According to Dr. Arora, the first step of reconstruction for Jennifer and Lavonne involved the placement of balloon-like implantable devices called tissue expanders behind the chest wall muscle. Saline is then injected into the expanders through a metal port under the skin every week in order to gradually stretch the muscle and skin to a desired breast size. At the second stage of reconstruction, the expanders are removed and replaced with soft, more natural feeling permanent implants. A third step may be performed later to recreate the appearance of a nipple with what Dr. Arora describes as “origami of the skin” plus skin colored tattoos.

“Although the majority of women choose implants there are other techniques to reconstruct a breast that uses tissue from other parts of the body,” says Dr. Arora. “These are less common and typically more complex procedures involving a longer surgery and recovery.”

For Jennifer and Lavonne, explains Dr. Arora, these tissue-based procedures weren’t really an option due to their slender, athletic frames. Both sisters are very pleased with their outcomes.

Overall, the surgery reduced their chance of developing breast cancer by about 90 percent. Both sisters will still require annual examinations of the chest wall and, it was recommended for Jennifer to have a hysterectomy at age 40 or once she is through having children because of the associated risk of developing ovarian cancer. Lavonne had already undergone a hysterectomy, which revealed precancerous cells.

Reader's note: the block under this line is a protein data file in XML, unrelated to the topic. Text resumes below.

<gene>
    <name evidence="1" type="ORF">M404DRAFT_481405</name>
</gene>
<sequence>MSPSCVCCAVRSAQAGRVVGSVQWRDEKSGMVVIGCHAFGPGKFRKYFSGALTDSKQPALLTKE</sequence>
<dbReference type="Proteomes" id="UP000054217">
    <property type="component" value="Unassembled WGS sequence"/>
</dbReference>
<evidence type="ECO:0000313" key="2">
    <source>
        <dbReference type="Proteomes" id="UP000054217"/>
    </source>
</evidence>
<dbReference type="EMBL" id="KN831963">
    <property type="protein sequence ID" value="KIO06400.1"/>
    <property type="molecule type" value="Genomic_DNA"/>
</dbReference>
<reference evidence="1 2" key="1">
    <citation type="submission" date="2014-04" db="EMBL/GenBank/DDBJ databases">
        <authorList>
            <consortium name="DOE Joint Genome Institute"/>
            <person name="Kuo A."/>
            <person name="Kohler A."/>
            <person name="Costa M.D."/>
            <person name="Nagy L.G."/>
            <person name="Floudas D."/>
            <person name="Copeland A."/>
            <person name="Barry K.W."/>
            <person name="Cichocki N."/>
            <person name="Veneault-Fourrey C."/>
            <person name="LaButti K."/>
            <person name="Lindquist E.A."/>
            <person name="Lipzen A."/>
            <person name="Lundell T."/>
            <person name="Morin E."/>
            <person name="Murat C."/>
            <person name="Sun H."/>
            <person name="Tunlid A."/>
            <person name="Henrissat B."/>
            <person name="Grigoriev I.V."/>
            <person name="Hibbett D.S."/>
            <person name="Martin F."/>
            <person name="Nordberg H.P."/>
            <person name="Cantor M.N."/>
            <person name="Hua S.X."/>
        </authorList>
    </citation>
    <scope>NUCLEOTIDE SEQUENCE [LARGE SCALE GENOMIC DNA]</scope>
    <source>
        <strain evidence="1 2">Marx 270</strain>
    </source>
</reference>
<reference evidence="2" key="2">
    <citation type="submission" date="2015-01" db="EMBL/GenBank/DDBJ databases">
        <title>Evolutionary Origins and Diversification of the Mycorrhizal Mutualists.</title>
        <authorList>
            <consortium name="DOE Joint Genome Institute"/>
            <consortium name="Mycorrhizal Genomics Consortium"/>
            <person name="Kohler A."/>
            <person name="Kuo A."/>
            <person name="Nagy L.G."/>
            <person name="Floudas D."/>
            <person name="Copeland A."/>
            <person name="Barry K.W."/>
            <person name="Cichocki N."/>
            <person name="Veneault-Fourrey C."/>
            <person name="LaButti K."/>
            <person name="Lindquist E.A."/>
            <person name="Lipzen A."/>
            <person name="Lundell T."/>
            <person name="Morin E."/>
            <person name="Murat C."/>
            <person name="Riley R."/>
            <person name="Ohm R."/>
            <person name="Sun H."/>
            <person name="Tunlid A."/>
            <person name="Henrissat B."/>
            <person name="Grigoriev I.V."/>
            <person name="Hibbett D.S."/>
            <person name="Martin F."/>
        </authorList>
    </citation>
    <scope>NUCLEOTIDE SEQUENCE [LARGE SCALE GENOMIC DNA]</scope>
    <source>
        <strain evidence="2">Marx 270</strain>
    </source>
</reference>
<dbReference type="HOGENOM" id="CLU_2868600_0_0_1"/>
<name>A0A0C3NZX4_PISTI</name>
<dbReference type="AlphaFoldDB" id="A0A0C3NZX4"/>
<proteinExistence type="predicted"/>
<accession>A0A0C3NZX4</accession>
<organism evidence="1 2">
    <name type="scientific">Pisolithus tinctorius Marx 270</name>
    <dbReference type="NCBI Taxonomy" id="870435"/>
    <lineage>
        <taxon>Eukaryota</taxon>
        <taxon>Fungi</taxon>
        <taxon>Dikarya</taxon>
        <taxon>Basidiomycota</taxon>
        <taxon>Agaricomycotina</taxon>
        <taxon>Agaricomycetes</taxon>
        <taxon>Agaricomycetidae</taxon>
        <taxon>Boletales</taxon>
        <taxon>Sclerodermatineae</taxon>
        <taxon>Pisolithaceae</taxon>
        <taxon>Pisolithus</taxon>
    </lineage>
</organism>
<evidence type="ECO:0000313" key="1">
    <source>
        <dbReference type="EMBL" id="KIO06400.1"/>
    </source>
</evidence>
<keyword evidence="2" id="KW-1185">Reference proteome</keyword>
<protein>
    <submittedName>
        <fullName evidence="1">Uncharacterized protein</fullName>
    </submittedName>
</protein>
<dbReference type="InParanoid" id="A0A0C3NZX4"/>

“I feel good about my decision to have a mastectomy and hysterectomy,” says Lavonne. “I feel a great sense of relief knowing I have done everything I can to be proactive. Now it’s out of my hands.”

Jennifer agrees. “It was the best thing for me to do. I’ve put it behind me and truly have no regrets. Ultimately, of course, it's an incredibly personal choice, one that women should make carefully, evaluating all the information available.”

Jennifer and Lavonne, along with their husbands are planning on running a half marathon together in the fall. “We love being active and healthy,” says Jennifer. “This was the best way for us to address the problem and move on with life!”

* Penn’s Cancer Risk Evaluation Program at LG Health is specifically designed for individuals with a personal history or strong family history of breast and/or ovarian cancer who want information about their risk and their family’s risk. The program also provides information for those individuals who have been diagnosed with cancer and want to know about the role of genetics in their diagnosis.

LG Health is one of 14 members of the Penn Cancer Network, and is the only member in Lancaster County. Built on a National Cancer Institute model for a community cancer center, the LG Health Cancer Center strives to offer the most effective and comprehensive cancer care available locally. However, when subspecialty care is needed, the Penn Cancer Network partnership ensures timely second opinions and referrals to Penn's Abramson Cancer Center in Philadelphia. The partnership also provides access to Penn's extensive clinical trials program offering Phase II and Phase III national clinical trials. These trials are used to evaluate the safety and effectiveness of a drug and to compare new treatments with the current standards.